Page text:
The Temple was as nice as I remembered it. The small mandir for Kali was open, I took off my shoes to look at the icons inside. I noticed details I had not recalled seeing before. Pored through my guidebook to remind myself of the statuary in the courtyard.

A dozen or so Chinese tourists taking photos, no other foreigners.

Sat for awhile and just took in the serenity. Ate the bananas I bought. A dozen small ones for 50 nrs.

Striking out down the trail

I found the trail leading downhill, through a pine wood where animals were grazed, giving it a manicured look. Sure enough, small herd of goats and the odd cow ambling through the area. The herder also ambles along under an umbrella.

Somewhere up high, in the woods just after leaving the town, is where I failed to bear left the way I was planning. I’d been able to find that junction two years ago; not this time. I don’t know where exactly. By the time I figured this out I would have to backtrack uphill five hundred vertical feet. And so, to bear right brings the hiker down a separate shoulder, closer to KTM. And that is where I went. Reminds me of a Boy Scout hike on Monadnock in New Hampshire years ago….similar error.

Oh, it was pleasant enough but it stuck to the road ( not the same road I came up) and didn’t pass the section of paddies I recall so clearly. Took me awhile to figure out that this was not the same path.

Stopped at various “chautaras” along the way. The usual scenes of village life – men playing carom; everybody chillin in the mid-day heat; goats tethered at various stations in a weedy field; machine shops, barber shops, small ravines filled with the arc of paddies, red dots in the distance indicating that a crew of women are there using mattocks. The ubiquitous blue roto-tiller type tractors hauling stuff along the road. Some old Newari style houses mixed in with newer-designed mansions painted in bright colors. At one point I got lost and went down a side trail and was guided back to the road by a teen names Ramesh who had been brushing his teeth by the stream that ran in front of his farmhouse.

Another time I was accosted by six schoolkids asking for money
“I don’t give to beggars” –
“but we are not beggars,sir!”.

“Then why are you asking for money?”

Finally found the road, this one was the old road to B’Pur, parallel to the one I took in the morning; this one I remembered, it comes out behind the airport runway at one point then curves to the south. (Three years ago on the day of a bandh, I’d had a driving adventure in this area with a friend of mine, which involved riding in the taxi as it charged through a puddle nearly deep enough to float the vehicle. We were so rattled we were both shaking….)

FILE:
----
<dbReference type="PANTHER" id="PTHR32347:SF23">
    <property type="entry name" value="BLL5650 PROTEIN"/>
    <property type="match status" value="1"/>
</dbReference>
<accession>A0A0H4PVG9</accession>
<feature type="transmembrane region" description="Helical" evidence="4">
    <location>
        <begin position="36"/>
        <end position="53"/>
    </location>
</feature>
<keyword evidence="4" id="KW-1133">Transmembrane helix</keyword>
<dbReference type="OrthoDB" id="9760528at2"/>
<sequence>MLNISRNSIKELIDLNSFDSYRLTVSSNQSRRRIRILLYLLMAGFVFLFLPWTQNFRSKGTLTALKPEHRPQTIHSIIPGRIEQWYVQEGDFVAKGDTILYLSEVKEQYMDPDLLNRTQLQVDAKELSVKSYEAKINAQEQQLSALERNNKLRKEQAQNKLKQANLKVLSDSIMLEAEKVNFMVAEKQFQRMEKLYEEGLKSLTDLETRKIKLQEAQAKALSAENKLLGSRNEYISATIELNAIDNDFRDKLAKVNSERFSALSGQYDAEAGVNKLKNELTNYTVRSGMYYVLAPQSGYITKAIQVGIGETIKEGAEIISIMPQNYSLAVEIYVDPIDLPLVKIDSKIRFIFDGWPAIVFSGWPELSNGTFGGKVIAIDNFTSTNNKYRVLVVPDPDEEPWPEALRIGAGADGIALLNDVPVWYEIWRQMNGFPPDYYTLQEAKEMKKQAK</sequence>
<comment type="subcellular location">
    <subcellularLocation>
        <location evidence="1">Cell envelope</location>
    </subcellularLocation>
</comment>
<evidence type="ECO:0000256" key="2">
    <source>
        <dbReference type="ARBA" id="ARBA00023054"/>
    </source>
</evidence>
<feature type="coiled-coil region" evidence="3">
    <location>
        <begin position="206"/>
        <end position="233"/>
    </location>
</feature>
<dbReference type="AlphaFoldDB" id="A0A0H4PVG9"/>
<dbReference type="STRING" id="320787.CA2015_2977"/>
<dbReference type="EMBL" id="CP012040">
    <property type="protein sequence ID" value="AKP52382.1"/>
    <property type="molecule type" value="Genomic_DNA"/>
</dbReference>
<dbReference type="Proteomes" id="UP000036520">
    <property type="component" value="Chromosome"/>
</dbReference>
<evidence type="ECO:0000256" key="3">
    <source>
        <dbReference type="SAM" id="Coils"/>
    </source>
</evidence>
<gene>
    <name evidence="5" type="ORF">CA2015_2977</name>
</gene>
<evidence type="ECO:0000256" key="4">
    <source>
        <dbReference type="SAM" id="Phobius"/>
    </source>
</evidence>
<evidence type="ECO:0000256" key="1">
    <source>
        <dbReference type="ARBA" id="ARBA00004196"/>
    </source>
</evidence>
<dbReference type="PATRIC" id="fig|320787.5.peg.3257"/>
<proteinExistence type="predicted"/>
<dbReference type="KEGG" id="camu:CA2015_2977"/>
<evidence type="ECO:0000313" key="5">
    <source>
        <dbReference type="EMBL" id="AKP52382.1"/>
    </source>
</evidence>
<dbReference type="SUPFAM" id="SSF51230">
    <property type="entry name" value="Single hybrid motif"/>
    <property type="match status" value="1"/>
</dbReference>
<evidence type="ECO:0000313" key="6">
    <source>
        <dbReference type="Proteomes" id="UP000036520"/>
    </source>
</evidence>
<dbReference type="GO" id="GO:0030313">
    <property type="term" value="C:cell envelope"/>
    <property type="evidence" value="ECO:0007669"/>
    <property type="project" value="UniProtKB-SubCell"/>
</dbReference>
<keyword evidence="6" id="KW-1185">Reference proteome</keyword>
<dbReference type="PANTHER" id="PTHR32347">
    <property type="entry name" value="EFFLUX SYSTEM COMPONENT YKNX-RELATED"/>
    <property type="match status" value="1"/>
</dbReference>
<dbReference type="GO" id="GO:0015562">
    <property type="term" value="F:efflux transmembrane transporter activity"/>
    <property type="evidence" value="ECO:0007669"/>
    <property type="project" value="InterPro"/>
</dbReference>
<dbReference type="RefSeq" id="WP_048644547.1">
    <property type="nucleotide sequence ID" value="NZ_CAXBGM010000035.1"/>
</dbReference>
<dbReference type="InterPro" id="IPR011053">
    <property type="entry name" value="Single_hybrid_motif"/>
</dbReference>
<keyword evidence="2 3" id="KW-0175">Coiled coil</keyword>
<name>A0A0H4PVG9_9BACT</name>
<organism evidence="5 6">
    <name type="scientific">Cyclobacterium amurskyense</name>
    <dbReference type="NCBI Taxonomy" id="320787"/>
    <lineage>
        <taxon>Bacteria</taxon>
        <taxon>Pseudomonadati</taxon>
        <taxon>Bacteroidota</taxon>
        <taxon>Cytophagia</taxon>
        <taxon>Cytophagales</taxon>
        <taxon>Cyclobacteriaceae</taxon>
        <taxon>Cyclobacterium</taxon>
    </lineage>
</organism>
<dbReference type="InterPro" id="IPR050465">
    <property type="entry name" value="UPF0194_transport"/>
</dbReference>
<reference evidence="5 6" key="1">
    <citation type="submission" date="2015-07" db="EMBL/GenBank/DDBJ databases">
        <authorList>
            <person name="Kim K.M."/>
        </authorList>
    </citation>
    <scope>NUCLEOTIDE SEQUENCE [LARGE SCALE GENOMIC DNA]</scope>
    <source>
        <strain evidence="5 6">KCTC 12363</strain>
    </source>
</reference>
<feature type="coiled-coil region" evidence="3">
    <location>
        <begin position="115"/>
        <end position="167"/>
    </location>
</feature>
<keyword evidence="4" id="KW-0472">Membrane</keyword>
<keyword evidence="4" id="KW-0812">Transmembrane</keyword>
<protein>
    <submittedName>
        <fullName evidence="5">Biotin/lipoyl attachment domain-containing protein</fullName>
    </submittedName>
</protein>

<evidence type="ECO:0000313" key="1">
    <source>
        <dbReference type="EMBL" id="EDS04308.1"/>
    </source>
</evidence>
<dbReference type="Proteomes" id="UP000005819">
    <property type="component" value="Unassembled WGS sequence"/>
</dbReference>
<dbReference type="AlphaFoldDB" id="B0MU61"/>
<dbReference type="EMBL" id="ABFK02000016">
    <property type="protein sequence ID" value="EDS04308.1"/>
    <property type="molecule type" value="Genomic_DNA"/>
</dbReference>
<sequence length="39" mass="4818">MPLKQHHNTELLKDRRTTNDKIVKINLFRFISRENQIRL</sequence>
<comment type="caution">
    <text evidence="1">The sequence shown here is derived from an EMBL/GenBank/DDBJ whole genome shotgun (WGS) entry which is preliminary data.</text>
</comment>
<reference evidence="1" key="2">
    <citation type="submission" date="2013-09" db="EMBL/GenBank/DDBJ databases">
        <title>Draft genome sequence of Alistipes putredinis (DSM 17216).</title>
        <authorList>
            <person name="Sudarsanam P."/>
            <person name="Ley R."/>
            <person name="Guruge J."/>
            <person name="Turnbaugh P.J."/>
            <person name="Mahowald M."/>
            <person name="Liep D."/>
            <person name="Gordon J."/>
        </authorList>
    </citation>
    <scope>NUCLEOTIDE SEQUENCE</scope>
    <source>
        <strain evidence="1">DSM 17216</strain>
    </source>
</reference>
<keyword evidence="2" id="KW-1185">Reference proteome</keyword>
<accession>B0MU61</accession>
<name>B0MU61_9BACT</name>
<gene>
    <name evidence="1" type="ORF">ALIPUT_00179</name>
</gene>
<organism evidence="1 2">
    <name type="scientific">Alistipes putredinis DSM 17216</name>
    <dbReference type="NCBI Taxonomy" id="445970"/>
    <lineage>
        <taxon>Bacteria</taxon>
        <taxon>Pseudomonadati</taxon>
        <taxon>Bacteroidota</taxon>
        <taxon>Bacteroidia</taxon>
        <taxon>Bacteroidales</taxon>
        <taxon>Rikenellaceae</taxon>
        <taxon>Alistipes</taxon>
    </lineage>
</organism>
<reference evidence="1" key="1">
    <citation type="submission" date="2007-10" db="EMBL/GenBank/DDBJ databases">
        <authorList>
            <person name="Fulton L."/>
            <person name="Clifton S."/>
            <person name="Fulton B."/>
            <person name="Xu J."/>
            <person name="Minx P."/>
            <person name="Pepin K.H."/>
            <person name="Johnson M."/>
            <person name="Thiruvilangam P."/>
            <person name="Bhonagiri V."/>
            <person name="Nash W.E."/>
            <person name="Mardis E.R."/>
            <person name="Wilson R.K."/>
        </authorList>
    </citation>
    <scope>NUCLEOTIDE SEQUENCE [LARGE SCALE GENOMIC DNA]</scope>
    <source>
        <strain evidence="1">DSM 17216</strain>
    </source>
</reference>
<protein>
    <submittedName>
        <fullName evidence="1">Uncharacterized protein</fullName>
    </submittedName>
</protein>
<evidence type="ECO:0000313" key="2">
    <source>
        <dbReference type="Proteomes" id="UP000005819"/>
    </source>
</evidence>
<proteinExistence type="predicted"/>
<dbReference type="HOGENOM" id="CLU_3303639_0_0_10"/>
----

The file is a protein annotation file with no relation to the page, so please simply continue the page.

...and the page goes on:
Waited for the bus, the very next one was going straight to Lagankhel. And the trip was over.

It was worth while even if not perfect. My feet were sore and I took two aspirin.

I decided to spend as much of Sunday on mega-code as possible – we are wrapping this up!



About Joe Niemczura, RN, MS

These blogs, and my books, and videos are written on the principle that any person embarking on something similar to what I do will gain more preparation than I first had, by reading them. I have fifteen years of USA nursing faculty background. Add to it fifteen more devoted to adult critical care. In Nepal, I started teaching critical care skills in 2011. I figure out what they need to know in a Nepali practice setting. Then I teach it in a culturally appropriate way so that the boots-on-the-ground people will use it. One theme of my work has been collective culture and how it manifests itself in anger. Because this was a problem I incorporated elements of "situational awareness" training from the beginning, in 2011.
This entry was posted in The Hospital at the End of the World and tagged , , , , , . Bookmark the permalink.

Leave a Reply

Fill in your details below or click an icon to log in:

WordPress.com Logo

You are commenting using your WordPress.com account. Log Out /  Change )

Google+ photo

You are commenting using your Google+ account. Log Out /  Change )

Twitter picture

You are commenting using your Twitter account. Log Out /  Change )

Facebook photo

You are commenting using your Facebook account. Log Out /  Change )


Connecting to %s